In a blog post , Orin Kerr, a professor of law at the George Washington University Law School noted that from a strictly legal standpoint, the charges against Swartz were based on what appears to have been a fair application of the CFAA and federal wire fraud laws.
Even so, legions of Swartz supporters appeared outraged that he faced a long prison term.
"The government should never have thrown the book at Aaron for accessing MIT's network and downloading scholarly research," the Electronic Frontier Foundation (EFF) said in a blog post Monday. The CFAA's broad reach and vague language help the government unfairly bring a potentially crippling criminal prosecution against Swartz, the EFF said.
"Aaron's tragedy also shines a spotlight on a couple profound flaws of the Computer Fraud and Abuse Act in particular, and gives us an opportunity to think about how to address them," the rights group noted.
Hanni Fakhoury, staff attorney at the EFF said that a big problems with the law is its loose definitions of key terms, including those related to unauthorized access to data. Over the years, creative prosecutors have taken advantage of the law and applied it to situations that it was never meant to tackle, Fakhoury said.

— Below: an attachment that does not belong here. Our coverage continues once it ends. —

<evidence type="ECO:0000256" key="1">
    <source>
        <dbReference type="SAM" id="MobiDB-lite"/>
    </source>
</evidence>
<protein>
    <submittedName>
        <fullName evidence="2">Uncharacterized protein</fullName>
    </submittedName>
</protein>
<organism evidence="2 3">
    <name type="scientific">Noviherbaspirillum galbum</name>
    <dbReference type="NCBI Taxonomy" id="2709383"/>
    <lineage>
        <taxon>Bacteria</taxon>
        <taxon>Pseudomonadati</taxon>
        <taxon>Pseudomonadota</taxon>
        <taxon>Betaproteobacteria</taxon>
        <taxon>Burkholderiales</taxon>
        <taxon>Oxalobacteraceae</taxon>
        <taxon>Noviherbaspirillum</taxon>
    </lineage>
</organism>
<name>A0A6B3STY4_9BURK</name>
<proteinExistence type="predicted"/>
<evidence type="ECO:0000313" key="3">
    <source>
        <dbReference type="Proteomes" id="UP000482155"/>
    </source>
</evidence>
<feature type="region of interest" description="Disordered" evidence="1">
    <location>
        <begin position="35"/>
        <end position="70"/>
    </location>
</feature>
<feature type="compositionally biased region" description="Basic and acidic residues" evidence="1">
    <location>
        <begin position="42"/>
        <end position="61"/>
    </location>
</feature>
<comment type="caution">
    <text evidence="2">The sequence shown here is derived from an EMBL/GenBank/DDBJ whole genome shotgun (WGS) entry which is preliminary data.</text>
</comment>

For example, Fakhoury cited the case of Lori Drew, who was indicted on charges related to her creation of a Myspace page using a fake name to tease a teenage girl. The girl later committed suicide.
Federal prosecutors indicted Drew on charges that she accessed Myspace's computers without authorization and that she had exceeded her authorized access to the system when she registered the profile using a fake name.
A federal judge eventually overturned a jury verdict that she violated the CFAA statute.
The case illustrates how the language of the law can be used to criminalize violations of a website's terms of service agreements, Fakhoury said. "Creative and aggressive prosecutors have taken advantage of the ambiguity of some of the terms of the law to cover violations of terms of policy," he said.
In recent years, several employers have turned to the CFAA in data theft cases involving past or current employees. Federal courts have been somewhat split on how to deal with such cases,